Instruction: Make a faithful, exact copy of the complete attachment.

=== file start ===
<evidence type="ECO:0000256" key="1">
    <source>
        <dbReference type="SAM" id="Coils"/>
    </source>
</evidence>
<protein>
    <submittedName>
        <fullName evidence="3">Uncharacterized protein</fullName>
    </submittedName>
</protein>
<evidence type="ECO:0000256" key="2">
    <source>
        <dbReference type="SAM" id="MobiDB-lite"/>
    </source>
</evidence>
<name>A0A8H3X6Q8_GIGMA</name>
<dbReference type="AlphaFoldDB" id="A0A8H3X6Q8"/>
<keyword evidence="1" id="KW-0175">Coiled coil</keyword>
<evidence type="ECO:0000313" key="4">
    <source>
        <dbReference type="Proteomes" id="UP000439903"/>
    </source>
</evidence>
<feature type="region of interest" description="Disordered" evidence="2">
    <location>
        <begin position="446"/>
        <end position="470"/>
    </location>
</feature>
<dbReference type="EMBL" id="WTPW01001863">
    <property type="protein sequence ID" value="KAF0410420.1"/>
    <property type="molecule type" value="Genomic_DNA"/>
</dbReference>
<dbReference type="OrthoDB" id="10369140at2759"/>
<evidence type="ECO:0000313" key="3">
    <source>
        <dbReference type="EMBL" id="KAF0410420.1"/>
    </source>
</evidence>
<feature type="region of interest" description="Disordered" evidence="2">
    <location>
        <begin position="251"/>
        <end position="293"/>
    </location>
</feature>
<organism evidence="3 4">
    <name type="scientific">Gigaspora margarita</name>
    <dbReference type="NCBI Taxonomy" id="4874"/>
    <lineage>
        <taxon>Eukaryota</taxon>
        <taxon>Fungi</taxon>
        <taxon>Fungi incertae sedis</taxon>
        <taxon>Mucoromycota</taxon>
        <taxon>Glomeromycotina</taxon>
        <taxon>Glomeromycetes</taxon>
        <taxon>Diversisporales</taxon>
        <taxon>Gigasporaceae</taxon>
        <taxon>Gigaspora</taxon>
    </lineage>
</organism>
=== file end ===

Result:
<evidence type="ECO:0000256" key="1">
    <source>
        <dbReference type="SAM" id="Coils"/>
    </source>
</evidence>
<protein>
    <submittedName>
        <fullName evidence="3">Uncharacterized protein</fullName>
    </submittedName>
</protein>
<evidence type="ECO:0000256" key="2">
    <source>
        <dbReference type="SAM" id="MobiDB-lite"/>
    </source>
</evidence>
<name>A0A8H3X6Q8_GIGMA</name>
<dbReference type="AlphaFoldDB" id="A0A8H3X6Q8"/>
<keyword evidence="1" id="KW-0175">Coiled coil</keyword>
<evidence type="ECO:0000313" key="4">
    <source>
        <dbReference type="Proteomes" id="UP000439903"/>
    </source>
</evidence>
<feature type="region of interest" description="Disordered" evidence="2">
    <location>
        <begin position="446"/>
        <end position="470"/>
    </location>
</feature>
<dbReference type="EMBL" id="WTPW01001863">
    <property type="protein sequence ID" value="KAF0410420.1"/>
    <property type="molecule type" value="Genomic_DNA"/>
</dbReference>
<dbReference type="OrthoDB" id="10369140at2759"/>
<evidence type="ECO:0000313" key="3">
    <source>
        <dbReference type="EMBL" id="KAF0410420.1"/>
    </source>
</evidence>
<feature type="region of interest" description="Disordered" evidence="2">
    <location>
        <begin position="251"/>
        <end position="293"/>
    </location>
</feature>
<organism evidence="3 4">
    <name type="scientific">Gigaspora margarita</name>
    <dbReference type="NCBI Taxonomy" id="4874"/>
    <lineage>
        <taxon>Eukaryota</taxon>
        <taxon>Fungi</taxon>
        <taxon>Fungi incertae sedis</taxon>
        <taxon>Mucoromycota</taxon>
        <taxon>Glomeromycotina</taxon>
        <taxon>Glomeromycetes</taxon>
        <taxon>Diversisporales</taxon>
        <taxon>Gigasporaceae</taxon>
        <taxon>Gigaspora</taxon>
    </lineage>
</organism>